Peruvians it seems don’t have the same inhibitions that us gringos do regarding priority. Lobitos, or at least La Punta is the Ibiza of party waves and three taking off together is a regular occurrence. There never really seems to be any conflict however and it seems to just be part of the culture. Maybe is has something to do with the Spanish conquistador influence! As with most places though patience pays off and often reverting to the final section can save you a lot of anguish and add a lot of joy, as more often than not surfers don’t make it past the first section leaving the last half of the wave often unridden. Also there are the other 3 breaks that are often uncrowded and still loads of fun.





So who do think might own these Oil platforms? Since November of 2010, the Chinese-owned South American Petroleum Exploration Tech (SAPET) Development Perú Inc. has begun digging in search of the precious black gold. Their plan is to dig 115 wells in total in some areas of lots VI and VII (that cover altogether 15,577 hectares) granted by concession in 1993. It turns out the Chinese oil company (surprisingly enough) is giving something back to the people however but is it enough to compensate for the noise, the danger and the aesthetic mutilation it brings to the town? In 2009, the district of Lobitos alone received S/. 4 million (around 1.5 million US dollars) thanks to oil royalties. So it seems the town needs the oil industry to stay in order to survive, because with the big fishing town of Talara close-by it is unlikely they could get by with just small scale fishing and low budget tourism.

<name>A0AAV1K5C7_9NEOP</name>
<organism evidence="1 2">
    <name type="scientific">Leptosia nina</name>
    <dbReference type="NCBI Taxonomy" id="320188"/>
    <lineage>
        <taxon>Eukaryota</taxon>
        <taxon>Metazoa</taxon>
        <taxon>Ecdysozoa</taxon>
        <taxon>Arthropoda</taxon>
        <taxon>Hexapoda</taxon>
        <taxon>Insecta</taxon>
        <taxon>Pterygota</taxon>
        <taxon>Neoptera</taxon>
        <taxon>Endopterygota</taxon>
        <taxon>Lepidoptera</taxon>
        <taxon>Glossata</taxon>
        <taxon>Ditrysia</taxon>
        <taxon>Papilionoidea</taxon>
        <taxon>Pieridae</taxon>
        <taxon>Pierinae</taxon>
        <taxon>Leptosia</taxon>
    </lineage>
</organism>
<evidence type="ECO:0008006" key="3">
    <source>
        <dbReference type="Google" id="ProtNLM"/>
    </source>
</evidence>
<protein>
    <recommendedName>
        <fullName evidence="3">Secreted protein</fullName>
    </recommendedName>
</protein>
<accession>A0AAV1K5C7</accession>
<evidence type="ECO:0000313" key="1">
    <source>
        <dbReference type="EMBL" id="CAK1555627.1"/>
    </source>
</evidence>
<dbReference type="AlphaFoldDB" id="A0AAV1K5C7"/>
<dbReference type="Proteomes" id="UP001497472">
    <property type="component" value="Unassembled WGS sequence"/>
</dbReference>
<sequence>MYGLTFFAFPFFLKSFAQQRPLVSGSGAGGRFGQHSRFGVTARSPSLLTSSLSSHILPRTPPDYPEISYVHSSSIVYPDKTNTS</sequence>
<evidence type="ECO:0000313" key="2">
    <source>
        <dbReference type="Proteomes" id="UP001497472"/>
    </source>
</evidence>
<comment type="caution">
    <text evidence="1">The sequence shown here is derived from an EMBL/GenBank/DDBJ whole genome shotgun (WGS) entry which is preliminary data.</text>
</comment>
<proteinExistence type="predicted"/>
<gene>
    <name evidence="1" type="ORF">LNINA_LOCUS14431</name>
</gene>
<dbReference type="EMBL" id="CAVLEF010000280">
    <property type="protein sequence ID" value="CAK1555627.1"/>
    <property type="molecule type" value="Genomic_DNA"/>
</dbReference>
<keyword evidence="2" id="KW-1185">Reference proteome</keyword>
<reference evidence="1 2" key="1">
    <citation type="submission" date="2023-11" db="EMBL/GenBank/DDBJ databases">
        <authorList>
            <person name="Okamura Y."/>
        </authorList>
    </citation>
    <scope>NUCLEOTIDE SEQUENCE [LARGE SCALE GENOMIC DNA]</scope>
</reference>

At the end of the day Lobitos is an eerie town in the middle of a Mad-Max style waist land. The first impression is pretty grim to say the least but once you learn the history and get to know the people your impression starts to change and you begin to love it. You also start to venture and bit further and discover that even though the main beach is somewhat unattractive if you walk 10 minutes you are struck by breath-taking rock formations and deserted beaches alive with birds resembling prehistoric dinosaurs and a flourishing crab population that make rocks and beaches appear to move as they dance to their own sideways beat. 





Lobitos is a rich experience but not an experience for the rich. As the old saying goes “ You can't make a silk purse out of a sow's ear“. Lobitos is what it is but you will only need a few days to grow to love it for that very reason. And the wave of course is world class - let's not forget that!



 Most of the facts come from the following 2 blogs:





http://www.mytripjournal.com/travel-592198-star-hotels-lobitos-buildings-government-military-place-stay


Saturday, January 5, 2013

Mundo de Ninos wish you a Happy New Year

The kids from Nuevo Futuro wanted to wish you all a Happy New Year so we decided to make an animation of the words. Each child did a letter and we took a photo as each one was added. They then helped Lucie put it all together to make a little animation. The boys are always asking us how to say this and that in French and English so we decided to do a use all three languages in the final version. The photos of the making of are below. If you would like to know more about the creative projects we are doing with the ex street children at Mundo de Ninos like our Facebook Page and you will find all the photo albums.